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SMS Unplugged

Medical Education, Medical Schools, Palliative Care, Patient Care, SMS Unplugged

When Mr. Bailey passed away: A student’s story

When Mr. Bailey passed away: A student's story

SMS (“Stanford Medical School”) Unplugged is a forum for students to chronicle their experiences in medical school. The student-penned entries appear on Scope once a week; the entire blog series can be found in the SMS Unplugged categoryCertain details in this entry have been omitted or changed, and all names have been altered to protect the identity of those involved.

387521264_d1cd33d574_zBrief life update, since it’s been more than 3 months since I’ve last posted on SMS Unplugged:

  • I disappeared for most of April through the end of May to study for and take Step 1, which – for anyone who hasn’t heard of this test – is a pretty brutal, not to mention expensive (~$590!! One of many reasons why med students are poor), 8-hour exam that tests broad concepts of medicine (biochem, immunology, organ systems, etc.) and is widely heralded one of the most important tests for residency admission.
  • I started clerkships at the end of June, with my first clerkship being in internal medicine. The rest of this entry describes one of the most poignant experiences from my first month and a half on rotations.

It was just another call day, when all of a sudden, an overhead announcement rang through the ward: “Code Blue, respond to Room 281. Repeat – Code Blue, respond to Room 281.” Instantly, the atmosphere in our team room turned serious: We knew it was one of our patients, Mr. Bailey, there. As a group, we sprinted towards Room 281. Disorganized, panicked thoughts were running through my head – oh-my-god-what-happened-to-our-patient, thank-goodness-I’m-wearing-sneakers-and-scrubs-today-there’s-no-way-I-could-run-like-this-in-flats, oh-my-god-what-happened-to-our-patient, oh-my-god.

When we got to the room, there were at least 8 people there already, with more trickling in. Our patient was covered in wires, IV lines, a face mask for oxygen. My resident stepped up to the bed and began telling everyone else about our patient’s past medical history, what we were treating him for, how his clinical course had been. I stood in the back, with the single-minded goal of keeping out of everyone’s way. For the next several minutes, at least a dozen people worked to bring Mr. Bailey back to life – and when I left the room, they had succeeded.

I walked back to the team room in a bit of a haze, the relief beginning to course through me, mixed in with remaining vestiges of adrenaline. I had only met Mr. Bailey once before, as he was primarily being followed by another member of my team. From our daily morning rounds, however, I knew he was incredibly sick. We estimated that he only had a few months left. When I met him that one time, it was so clear to see that he was struggling, to breathe, to keep his state of mind. Still, I thought it would be months, not days before he passed away.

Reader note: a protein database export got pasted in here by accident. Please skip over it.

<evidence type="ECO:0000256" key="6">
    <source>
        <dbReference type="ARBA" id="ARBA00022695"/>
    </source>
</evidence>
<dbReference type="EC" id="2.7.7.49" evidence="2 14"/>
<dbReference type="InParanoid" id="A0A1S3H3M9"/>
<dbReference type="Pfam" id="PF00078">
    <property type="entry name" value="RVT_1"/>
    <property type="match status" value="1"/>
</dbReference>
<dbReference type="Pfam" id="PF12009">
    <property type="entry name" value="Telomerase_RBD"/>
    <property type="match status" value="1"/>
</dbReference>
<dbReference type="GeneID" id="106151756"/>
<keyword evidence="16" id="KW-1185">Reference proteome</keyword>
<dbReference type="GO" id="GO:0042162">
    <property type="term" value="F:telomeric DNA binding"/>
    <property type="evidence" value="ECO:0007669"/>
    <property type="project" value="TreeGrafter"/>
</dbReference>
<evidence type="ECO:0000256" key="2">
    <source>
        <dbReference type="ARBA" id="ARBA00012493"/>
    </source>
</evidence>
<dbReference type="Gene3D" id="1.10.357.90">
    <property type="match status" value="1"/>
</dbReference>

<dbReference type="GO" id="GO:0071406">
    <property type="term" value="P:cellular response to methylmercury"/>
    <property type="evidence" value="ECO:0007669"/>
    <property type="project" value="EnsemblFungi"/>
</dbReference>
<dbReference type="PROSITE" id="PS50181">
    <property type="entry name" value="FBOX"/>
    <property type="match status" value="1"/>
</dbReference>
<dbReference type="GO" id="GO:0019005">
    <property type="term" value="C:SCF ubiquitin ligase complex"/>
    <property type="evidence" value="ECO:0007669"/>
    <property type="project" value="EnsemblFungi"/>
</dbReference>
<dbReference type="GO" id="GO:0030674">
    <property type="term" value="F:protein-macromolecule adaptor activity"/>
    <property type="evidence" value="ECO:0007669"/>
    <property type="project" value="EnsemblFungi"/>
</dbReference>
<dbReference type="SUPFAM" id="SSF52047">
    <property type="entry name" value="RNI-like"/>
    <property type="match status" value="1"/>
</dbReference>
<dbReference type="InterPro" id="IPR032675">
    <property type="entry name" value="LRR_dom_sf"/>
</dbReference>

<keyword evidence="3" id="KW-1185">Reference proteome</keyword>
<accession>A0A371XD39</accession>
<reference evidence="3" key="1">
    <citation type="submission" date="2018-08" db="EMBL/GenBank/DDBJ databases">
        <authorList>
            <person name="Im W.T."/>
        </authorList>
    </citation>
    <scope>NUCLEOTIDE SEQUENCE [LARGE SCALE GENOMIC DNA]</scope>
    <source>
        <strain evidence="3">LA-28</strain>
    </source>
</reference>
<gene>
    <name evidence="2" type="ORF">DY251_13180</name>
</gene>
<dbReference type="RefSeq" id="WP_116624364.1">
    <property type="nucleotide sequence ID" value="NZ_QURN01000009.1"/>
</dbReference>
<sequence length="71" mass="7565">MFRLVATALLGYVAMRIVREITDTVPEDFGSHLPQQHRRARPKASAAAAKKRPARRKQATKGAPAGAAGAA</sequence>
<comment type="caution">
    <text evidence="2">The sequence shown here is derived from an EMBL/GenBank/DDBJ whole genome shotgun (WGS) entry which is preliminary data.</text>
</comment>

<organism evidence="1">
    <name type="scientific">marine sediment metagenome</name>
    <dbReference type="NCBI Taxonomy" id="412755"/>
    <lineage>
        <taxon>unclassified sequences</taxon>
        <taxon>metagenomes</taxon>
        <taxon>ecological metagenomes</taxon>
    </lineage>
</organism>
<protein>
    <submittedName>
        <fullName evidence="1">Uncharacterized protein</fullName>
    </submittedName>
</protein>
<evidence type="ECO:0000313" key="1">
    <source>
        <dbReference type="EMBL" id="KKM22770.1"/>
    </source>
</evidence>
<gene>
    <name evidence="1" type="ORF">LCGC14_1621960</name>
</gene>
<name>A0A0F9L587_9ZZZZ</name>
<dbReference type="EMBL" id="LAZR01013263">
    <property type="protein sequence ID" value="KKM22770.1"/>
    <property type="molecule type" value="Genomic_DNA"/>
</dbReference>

The morning after the code, I came into the hospital at the usual time, pre-rounded on my own patients, and headed back to the team room to prep my presentation and notes for rounds. As I walked back to the team room, I ran into another team member, who asked me, “Did you hear about Mr. Bailey?” “No,” I said. “He died last night.”

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Patient Care, SMS Unplugged

An anthropologist on the wards

An anthropologist on the wards

SMS (“Stanford Medical School”) Unplugged is a forum for students to chronicle their experiences in medical school. The student-penned entries appear on Scope once a week; the entire blog series can be found in the SMS Unplugged category.

As my third year of clinical rotations comes to an end, I’ve been reflecting on the ways in which I use my training as an anthropologist on the wards. One patient comes to mind, a recent immigrant from South Asia who came into the hospital after an accident where he was bicycling and got hit by a car. He was scanned from head to toe for any injuries, and though his bones were intact and organs whole, a few spots lit up on his chest imaging. Because he was uninsured and had a high risk of not following up, he was admitted for a few nights for a workup to rule out cancer.

His first night in the hospital, he lay in his bed, back aching where the blood had congealed, hunger gnawing at his belly. The nurse had handed him a meal card with the Stanford Hospital dining options — but he wouldn’t call to make his order. By the time I got to know him, he had already been in the hospital more than 24 hours without eating anything.

He felt that in being his advocate, I was an angel sent to take care of him. In reality I had played the role of the anthropologist…

I had the fortune of understanding one of the languages he spoke, and he started to tell me his story. Before me, various doctors had come and gone to ask him the details of the accident (How fast was he riding his bike? Was he wearing a helmet?), and he had answered them in broken English, anxiously. It was only by speaking with him in Hindi that I understood his deep financial fears. He was worried that he would be held at fault for the accident, although it was the automobile driver who had hit his bike. He didn’t understand why doctors were asking so many questions instead of examining and treating him. And, he refused to eat because he was terrified that he would be charged an exorbitant price for the food, when he could not afford to pay for this hospitalization at all.